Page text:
More than fifty years after a predicted coming federal courts crisis in bail, district courts have begun granting major systemic injunctions against money bail systems. This Essay surveys the constitutional theories and circuit splits that are forming through these litigations. The major point of controversy is the level of federal court scrutiny triggered by allegedly unconstitutional bail regimes, an inquiry complicated by ambiguous Supreme Court precedents on (1) post-conviction fines, (2) preventive detention at the federal level, and (3) the adequacy of probable cause hearings. The Essay argues that the application of strict scrutiny makes the best sense of these precedents while also taking account of the troubled history of American bail, particularly during the Reconstruction Era from which the right to sue state officials in federal court for violations of constitutional rights emerged.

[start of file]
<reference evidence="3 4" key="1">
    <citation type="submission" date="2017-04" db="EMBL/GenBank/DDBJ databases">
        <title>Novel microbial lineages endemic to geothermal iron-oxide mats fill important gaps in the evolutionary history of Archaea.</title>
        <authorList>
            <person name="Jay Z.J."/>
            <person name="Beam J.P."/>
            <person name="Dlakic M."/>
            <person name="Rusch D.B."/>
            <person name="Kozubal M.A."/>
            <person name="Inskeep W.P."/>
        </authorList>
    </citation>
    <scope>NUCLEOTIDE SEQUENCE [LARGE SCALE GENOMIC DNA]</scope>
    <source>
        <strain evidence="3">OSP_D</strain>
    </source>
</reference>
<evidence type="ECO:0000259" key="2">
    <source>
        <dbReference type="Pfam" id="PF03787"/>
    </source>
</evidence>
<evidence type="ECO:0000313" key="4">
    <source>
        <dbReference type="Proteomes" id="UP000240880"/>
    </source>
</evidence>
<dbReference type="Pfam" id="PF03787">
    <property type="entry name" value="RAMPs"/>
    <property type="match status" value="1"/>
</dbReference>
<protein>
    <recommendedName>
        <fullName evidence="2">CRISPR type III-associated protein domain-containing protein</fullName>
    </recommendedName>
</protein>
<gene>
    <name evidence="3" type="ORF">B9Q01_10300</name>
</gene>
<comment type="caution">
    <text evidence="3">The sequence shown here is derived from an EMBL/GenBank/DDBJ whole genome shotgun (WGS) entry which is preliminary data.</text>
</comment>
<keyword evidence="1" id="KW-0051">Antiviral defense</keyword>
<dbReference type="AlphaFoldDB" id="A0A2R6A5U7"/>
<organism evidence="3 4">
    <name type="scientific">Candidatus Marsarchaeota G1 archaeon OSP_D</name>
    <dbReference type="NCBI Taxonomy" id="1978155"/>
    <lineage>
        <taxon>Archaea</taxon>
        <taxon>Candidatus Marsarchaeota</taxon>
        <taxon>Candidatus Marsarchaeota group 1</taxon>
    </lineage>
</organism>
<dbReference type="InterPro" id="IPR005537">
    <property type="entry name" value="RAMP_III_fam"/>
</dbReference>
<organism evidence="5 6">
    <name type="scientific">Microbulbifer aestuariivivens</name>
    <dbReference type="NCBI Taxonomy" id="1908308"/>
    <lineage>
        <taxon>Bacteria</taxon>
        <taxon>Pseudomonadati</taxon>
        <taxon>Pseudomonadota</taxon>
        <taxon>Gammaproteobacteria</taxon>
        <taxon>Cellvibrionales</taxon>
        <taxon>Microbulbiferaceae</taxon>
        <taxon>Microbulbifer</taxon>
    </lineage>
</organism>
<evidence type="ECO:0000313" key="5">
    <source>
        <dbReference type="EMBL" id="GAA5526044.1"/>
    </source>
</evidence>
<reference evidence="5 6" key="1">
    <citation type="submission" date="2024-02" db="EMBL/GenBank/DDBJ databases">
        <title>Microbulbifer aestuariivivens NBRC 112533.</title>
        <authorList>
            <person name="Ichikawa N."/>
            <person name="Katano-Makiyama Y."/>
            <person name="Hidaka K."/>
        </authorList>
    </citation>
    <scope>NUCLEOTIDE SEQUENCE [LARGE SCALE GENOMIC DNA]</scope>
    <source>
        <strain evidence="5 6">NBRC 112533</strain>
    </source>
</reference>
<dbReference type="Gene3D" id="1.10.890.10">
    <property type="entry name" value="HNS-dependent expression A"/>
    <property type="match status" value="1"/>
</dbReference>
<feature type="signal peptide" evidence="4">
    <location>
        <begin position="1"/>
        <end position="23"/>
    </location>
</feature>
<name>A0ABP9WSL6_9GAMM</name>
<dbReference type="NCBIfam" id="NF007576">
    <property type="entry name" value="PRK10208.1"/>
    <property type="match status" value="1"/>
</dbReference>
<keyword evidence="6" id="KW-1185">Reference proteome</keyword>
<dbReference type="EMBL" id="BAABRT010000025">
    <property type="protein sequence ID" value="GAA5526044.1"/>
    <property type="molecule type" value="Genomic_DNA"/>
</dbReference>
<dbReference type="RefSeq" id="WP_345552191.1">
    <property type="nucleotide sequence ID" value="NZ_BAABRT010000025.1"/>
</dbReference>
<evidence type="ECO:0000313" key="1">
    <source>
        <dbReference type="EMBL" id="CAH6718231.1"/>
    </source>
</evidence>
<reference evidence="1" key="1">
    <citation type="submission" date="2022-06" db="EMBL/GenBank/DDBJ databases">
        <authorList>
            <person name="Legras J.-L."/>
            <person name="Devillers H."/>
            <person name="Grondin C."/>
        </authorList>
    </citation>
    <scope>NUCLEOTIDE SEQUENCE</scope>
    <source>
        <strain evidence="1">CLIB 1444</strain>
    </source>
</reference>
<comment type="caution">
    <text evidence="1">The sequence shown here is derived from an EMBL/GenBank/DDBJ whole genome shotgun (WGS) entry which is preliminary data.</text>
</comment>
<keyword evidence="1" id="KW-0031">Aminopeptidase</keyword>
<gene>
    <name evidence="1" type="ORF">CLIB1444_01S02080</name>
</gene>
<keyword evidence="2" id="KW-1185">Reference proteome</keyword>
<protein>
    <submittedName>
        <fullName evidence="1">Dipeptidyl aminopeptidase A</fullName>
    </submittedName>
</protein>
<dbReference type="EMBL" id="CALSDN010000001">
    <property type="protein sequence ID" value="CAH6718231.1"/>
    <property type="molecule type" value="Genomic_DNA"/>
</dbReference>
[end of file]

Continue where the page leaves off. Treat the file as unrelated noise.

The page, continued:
Constitutional Law | Criminal Law | Criminal Procedure | Law
Kellen R. Funk,
The Present Crisis in American Bail,
Yale L. J. F.
Available at: https://scholarship.law.columbia.edu/faculty_scholarship/2811